On the food front, everything from slow-cooked wild king salmon ($30) to panella cheese dumplings ($10 small/$18 large) in chili pesto with corn and pumpkin seeds, made a Monday night sing. But a creamy, comforting side of stoneground polenta integrale ($7) essentially whole milled corn laced with Parmigiano Reggiano and brightened by lemon zest, was something I’d crave for breakfast or dinner. Ditto the spicy-sweet, buttermilk fried quail ($15) dipped in house Fresno chili hot sauce and coated in lemon dill honey.
8. Fine & Rare’s Smoked Wild Salmon Pastrami
First seen as a vendor in The Hall on Market St., Fine & Rare owners Scott Peterson and Ted Wilson (who first opened The Hall) just opened their own brick-and-mortar near Civic Center, a modern-casual cafe where you can order ultra-fresh sandwiches and salads at the counter to eat in or take out.
I love the concept: there are 5 sandwiches, ranging from meat to vegetarian, also available as massive, striking salads (as you can see above), often featuring Fine & Rare’s sustainable, carefully sourced seafood. I tried each menu item, from house smoked (they have a smoker out back) albacore tuna ($12.88 sandwich/$11.96 salad) making a near perfect tuna sandwich, to fried eggplant with gypsy peppers ($10.12 sandwich/$9.20 salad).
But my top choice initially is cold smoked (also using the house smoker) wild salmon pastrami ($14.72 sandwich/$13.80 salad). Lush wild king salmon mingles with goat cream cheese, avocado, sauerkraut, tomayo (mayo-ketchup hybrid), red onion and arugula on fluffy-crisp pretzel croissants from a local German baker. Thoughtful local, Old World-style wines pair well with the high quality sandwiches and salads.
9. Gardenias’ Sauteed Steelhead
While I was sad to see 22-year-old, modern-day classic, Woodward’s Garden, close in June (which was a raved neighborhood destination restaurant when I moved to the city nearly 15 years ago), chef-owners Margie Conard and Dana Tommasino brand new Gardenias, which opened in Lower Pacific Heights on August 5th, was a pleasant surprise. The former Roostertail space is warmer and more inviting than it has been since it was the charming Cafe Kati years ago. There is a gardenia-lined back patio/deck and pink peppercorn gougeres ($5) get things started on the right foot.
Service and knowledge of the wine list (ask for a taste to decide what you prefer) was pretty spotty, making me question ever returning (as I always must given the 600+ places I dine a year). But each dish was more interesting than it sounded on the menu or looked, given sometimes humble plating. Gardenias may not be breaking boundaries but the dishes are fresh, wholesome, balanced and comforting. Just what you want from a neighborhood restaurant.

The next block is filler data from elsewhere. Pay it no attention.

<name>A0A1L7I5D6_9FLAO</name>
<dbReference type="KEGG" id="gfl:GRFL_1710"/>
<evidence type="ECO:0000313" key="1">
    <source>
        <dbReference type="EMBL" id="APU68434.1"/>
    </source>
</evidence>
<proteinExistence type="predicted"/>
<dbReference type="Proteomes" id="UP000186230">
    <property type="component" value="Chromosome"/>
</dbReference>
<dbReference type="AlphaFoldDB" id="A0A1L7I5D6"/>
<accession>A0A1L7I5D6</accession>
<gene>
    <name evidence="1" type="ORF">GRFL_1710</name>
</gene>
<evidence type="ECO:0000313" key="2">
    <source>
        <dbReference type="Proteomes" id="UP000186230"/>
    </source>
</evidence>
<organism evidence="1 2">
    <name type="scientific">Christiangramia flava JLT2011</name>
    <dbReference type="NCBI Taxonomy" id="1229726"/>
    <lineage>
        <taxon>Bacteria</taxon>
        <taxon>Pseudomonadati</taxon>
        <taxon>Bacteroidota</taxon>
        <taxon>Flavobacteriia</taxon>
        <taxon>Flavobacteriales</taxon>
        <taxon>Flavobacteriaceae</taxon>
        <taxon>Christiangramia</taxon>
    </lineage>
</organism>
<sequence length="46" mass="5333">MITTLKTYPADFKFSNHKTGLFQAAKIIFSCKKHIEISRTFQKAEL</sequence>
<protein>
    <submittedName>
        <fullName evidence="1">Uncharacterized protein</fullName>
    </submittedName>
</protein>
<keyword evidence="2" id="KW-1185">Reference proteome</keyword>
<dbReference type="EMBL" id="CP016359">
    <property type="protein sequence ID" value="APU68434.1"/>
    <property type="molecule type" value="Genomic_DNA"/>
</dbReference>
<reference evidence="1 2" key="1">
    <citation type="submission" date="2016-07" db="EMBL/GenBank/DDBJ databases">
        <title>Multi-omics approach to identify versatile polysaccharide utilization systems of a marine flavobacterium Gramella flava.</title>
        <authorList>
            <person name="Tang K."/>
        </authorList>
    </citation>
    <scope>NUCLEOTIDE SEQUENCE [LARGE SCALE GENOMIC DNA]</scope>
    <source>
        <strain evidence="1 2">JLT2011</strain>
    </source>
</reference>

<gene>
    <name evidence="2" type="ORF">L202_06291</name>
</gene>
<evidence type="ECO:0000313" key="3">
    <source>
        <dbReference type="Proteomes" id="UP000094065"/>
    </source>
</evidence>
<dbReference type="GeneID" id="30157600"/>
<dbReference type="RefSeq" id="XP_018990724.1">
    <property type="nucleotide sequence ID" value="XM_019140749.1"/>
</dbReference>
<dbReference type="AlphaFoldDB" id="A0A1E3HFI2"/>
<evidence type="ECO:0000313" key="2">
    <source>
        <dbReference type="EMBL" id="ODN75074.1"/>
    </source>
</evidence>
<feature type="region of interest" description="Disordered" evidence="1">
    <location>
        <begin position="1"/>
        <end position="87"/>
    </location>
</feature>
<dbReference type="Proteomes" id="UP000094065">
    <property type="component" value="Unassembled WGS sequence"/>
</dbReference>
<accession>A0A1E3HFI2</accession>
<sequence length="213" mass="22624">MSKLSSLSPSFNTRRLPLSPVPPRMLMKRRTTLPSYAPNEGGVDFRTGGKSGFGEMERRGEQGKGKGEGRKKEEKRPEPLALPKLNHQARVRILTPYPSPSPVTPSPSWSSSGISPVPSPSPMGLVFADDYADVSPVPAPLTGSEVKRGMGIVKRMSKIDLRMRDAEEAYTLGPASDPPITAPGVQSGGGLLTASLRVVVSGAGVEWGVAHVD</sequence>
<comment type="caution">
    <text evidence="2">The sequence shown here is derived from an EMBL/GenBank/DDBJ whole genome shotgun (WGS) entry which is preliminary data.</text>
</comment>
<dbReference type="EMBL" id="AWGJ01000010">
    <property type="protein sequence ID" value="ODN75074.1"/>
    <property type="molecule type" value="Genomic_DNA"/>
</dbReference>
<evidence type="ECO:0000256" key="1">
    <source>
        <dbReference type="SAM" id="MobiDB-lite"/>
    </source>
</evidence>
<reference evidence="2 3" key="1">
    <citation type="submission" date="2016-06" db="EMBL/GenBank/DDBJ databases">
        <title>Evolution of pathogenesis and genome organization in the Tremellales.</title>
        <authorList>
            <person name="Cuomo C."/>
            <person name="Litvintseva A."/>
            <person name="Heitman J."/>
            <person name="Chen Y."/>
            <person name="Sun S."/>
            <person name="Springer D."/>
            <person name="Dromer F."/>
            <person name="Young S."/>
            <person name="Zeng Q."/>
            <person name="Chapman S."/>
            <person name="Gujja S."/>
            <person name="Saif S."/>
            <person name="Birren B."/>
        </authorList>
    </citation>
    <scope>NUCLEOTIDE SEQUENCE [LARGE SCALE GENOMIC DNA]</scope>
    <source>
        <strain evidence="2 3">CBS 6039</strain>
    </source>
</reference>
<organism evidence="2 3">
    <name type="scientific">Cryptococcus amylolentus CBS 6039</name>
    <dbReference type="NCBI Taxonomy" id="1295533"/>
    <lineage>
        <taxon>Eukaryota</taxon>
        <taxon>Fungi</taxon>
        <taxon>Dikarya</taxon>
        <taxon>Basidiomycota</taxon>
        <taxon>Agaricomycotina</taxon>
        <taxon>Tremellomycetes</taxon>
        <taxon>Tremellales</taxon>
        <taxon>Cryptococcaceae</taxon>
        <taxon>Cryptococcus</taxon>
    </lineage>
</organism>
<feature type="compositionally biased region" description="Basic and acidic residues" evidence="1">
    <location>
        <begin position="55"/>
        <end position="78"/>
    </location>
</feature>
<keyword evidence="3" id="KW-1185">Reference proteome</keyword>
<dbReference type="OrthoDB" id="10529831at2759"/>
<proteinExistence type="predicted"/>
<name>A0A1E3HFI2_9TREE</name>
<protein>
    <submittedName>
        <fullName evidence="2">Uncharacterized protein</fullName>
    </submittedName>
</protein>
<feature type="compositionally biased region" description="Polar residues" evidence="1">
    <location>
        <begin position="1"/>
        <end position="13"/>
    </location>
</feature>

I enjoyed the taste of summer in a starter of Kadota figs, shallots and sweet corn over a socca cake ($12) an unleavened chickpea flour pancake originating in Genoa, Italy, but typical along the coast of the Ligurian Sea. An entree of sauteed steelhead ($25) was better than many a commonplace fish entree. Fava beans, chioggia beets and (again) sweet corn brought a summery brightness, while the flaky fish with perfectly crispy skin rested over quinoa, with a tahini paste adding texture and richness.
10. Calavera’s Queso Flameado with Huitlacoche
Just opened in Oakland on August 7th (more on the opening in my Zagat feature and on standout cocktails here) Calavera exudes big city-cool in its lofty dining room, bar and open air porch, serving sophisticated Mexican food from restaurant partners Jessica Sackler, Chris Pastena, Michael Iglesias (former bar manager at Coqueta) and executive chef Christian Irabien (formerly of José Andrés Oyamel in DC).
Irabien hails from Chihuahua, Mexico, sourcing Oaxacan ingredients (think chapulines chile-roasted grasshoppers, chocolate, sal de gusano) and employs the ancient process of nixtamalization, where corn/grain is soaked and cooked in limewater for intensified flavor and nutritional value. Look for housemade masa and tortillas and a custom wood-fired grill and plancha.
I savored everything from birria de chivo ($24) chile-chocolate braised goat, to truly “ethereal churros” what they call churrodonas made with éclair dough ($8), dipped in Oaxacan dipping chocolate or passionfruit vanilla de Veracruz sauce. But oozing comfort came in the form of queso flameado con Sotol ($9). Here, traditional Chihuahua cheese is flamed in Hacienda de Chihuahua Sotol, recalling queso/melted cheese dishes from my Mexico travels or at numerous California restaurants. But it’s the earthy addition of Roy Burns huitlacoche (corn smut/fungus) that takes it up a level.
Cut all that cheese with bright, clean ceviche de atun Estilo Jose ($13) Maggi-lime marinated, line caught yellow fin tuna, dusted in crispy amaranth. Or for an unusual taco, order masa-crusted veal sweetbread tacos ($5) dotted with grilled avocado, red onion escabeche and dragon fruit.